6. It's time once again to play "Name That Tune!"

    Sorry, but it's definitely not Bali Hai or any variation on it - only the first three notes are similar. This one drives me crazy because I have heard it but don't know the name. Edit: I think most versions were played at a speedier tempo, giving it a latin/tango sound.
  7. It's time once again to play "Name That Tune!"

    It could be the overture to South Pacific
  8. Yesterday
  9. It's time once again to play "Name That Tune!"

    Randy, "Bali Hai" does not appear to be the song itself, but perhaps some of the scene music that followed the song? The only statement of the familiar tune is at the end of Bill's recording, but one can also discern similarities in the falling notes that run through most of the recording. I haven't seen the movie in decades, so I'm just supposing.
  10. It's time once again to play "Name That Tune!"

    Tape 2 Hour 3 Track 20 is Rogers & Hammerstein's *Bali Hi*, from South Pacific.
  11. It's time once again to play "Name That Tune!"

    1-1-track2.mp3 The United States Army Band March
  12. It's time once again to play "Name That Tune!"

    I downloaded a couple of music ID apps to my phone, but they managed to come up with only one title on the easy-listening tape: 2-1-track19.mp3 - The Bluebells of Scotland (identified using phone app Soundhound) (composer: Leroy Anderson, Orchestra: unidentified) Surprisingly, a couple of march IDs popped right up. Will have to try more after lunch: 1-3-track5.mp3 The Conqueror (ID via Soundhound) 1-4-track3.mp3 Billboard March - John Klor (ID via Soundhound)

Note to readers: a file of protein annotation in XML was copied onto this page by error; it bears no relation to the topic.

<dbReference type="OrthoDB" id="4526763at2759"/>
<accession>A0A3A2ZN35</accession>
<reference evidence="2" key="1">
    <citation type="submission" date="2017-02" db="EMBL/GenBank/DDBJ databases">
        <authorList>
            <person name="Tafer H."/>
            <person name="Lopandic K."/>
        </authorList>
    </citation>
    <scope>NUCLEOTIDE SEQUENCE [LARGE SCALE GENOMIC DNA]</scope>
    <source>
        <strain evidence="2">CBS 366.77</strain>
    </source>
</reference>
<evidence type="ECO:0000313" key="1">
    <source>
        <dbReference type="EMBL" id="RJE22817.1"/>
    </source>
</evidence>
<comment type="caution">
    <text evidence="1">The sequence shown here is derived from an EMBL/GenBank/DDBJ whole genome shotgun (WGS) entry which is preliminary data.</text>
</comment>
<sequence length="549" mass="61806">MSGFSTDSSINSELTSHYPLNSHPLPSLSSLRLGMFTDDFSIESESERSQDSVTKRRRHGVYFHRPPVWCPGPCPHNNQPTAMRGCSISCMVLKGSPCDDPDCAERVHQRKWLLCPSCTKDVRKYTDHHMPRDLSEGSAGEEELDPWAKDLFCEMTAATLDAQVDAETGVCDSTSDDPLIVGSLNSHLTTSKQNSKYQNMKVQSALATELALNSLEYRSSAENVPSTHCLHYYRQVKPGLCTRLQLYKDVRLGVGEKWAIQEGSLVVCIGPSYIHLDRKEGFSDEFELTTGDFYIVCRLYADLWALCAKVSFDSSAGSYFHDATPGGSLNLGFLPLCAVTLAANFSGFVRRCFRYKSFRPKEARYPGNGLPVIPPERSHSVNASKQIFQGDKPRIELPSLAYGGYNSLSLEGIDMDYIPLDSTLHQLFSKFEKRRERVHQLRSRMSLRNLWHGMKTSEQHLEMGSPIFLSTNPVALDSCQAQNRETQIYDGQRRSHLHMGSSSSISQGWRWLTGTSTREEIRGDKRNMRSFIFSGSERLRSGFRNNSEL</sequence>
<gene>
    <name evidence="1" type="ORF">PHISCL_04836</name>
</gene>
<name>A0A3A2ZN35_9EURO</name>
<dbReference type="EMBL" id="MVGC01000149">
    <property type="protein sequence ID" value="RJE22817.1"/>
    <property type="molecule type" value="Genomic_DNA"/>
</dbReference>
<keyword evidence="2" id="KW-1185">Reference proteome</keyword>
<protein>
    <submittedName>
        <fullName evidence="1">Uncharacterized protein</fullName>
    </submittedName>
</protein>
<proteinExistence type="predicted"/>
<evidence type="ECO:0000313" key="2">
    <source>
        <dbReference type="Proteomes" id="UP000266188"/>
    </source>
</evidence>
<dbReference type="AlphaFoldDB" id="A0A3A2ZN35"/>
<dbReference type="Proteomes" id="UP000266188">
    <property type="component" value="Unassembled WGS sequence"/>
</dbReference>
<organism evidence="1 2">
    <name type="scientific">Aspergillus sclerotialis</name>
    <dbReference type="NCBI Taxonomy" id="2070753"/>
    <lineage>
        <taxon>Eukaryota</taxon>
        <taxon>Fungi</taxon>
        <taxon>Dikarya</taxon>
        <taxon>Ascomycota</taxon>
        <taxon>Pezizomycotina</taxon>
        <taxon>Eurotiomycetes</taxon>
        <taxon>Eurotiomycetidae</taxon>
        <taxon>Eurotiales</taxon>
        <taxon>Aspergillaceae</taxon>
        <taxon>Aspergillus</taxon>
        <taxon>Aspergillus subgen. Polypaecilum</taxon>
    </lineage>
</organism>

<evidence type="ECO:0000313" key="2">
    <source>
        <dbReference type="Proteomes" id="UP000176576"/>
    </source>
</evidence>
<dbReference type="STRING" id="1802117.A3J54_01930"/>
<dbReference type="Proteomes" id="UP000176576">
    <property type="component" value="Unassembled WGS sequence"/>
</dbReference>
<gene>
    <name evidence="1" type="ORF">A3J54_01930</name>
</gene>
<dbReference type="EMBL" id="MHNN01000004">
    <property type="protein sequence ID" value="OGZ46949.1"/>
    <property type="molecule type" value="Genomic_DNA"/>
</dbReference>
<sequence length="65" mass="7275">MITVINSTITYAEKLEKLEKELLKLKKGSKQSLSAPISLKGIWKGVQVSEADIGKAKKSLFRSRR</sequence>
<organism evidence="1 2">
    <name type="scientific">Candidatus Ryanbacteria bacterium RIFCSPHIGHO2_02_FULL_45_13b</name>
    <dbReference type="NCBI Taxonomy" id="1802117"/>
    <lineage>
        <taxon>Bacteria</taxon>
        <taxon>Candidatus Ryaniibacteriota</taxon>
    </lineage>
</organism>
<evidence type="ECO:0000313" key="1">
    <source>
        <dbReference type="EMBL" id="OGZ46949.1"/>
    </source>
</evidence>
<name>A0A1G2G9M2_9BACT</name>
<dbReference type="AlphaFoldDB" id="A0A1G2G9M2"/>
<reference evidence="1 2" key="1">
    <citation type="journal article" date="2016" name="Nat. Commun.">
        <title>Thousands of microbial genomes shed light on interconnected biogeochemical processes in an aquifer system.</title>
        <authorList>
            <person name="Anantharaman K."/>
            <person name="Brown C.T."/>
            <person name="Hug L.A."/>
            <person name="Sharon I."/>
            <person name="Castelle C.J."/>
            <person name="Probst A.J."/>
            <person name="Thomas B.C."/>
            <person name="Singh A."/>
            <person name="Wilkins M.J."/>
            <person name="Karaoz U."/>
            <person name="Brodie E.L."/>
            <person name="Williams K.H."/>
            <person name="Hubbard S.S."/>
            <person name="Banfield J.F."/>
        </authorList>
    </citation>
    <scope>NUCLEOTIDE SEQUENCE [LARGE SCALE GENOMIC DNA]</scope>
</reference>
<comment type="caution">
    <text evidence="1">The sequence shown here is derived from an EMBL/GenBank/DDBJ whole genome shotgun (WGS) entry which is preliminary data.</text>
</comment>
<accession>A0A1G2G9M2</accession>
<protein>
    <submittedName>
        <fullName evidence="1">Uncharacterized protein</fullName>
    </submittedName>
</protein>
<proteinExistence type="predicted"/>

13. Given that the only purpose of the towers was to provide an illuminated simulation of the rotation of the earth to the millions of Fairgoers who were there after dark every day for two years.... and park planners didn't expect too many park visitors after dark once they reopened in 1967..... to say nothing of the cost of maintaining and securing all that projection equipment.... I'm sure the demise of the towers was preplanned and had nothing to do with foundation stability concerns. I'm also skeptical that pilings which were good-to-go in 1963 were suddenly rotten just three years later. Today- 50 years later- such a discovery wouldn't be surprising.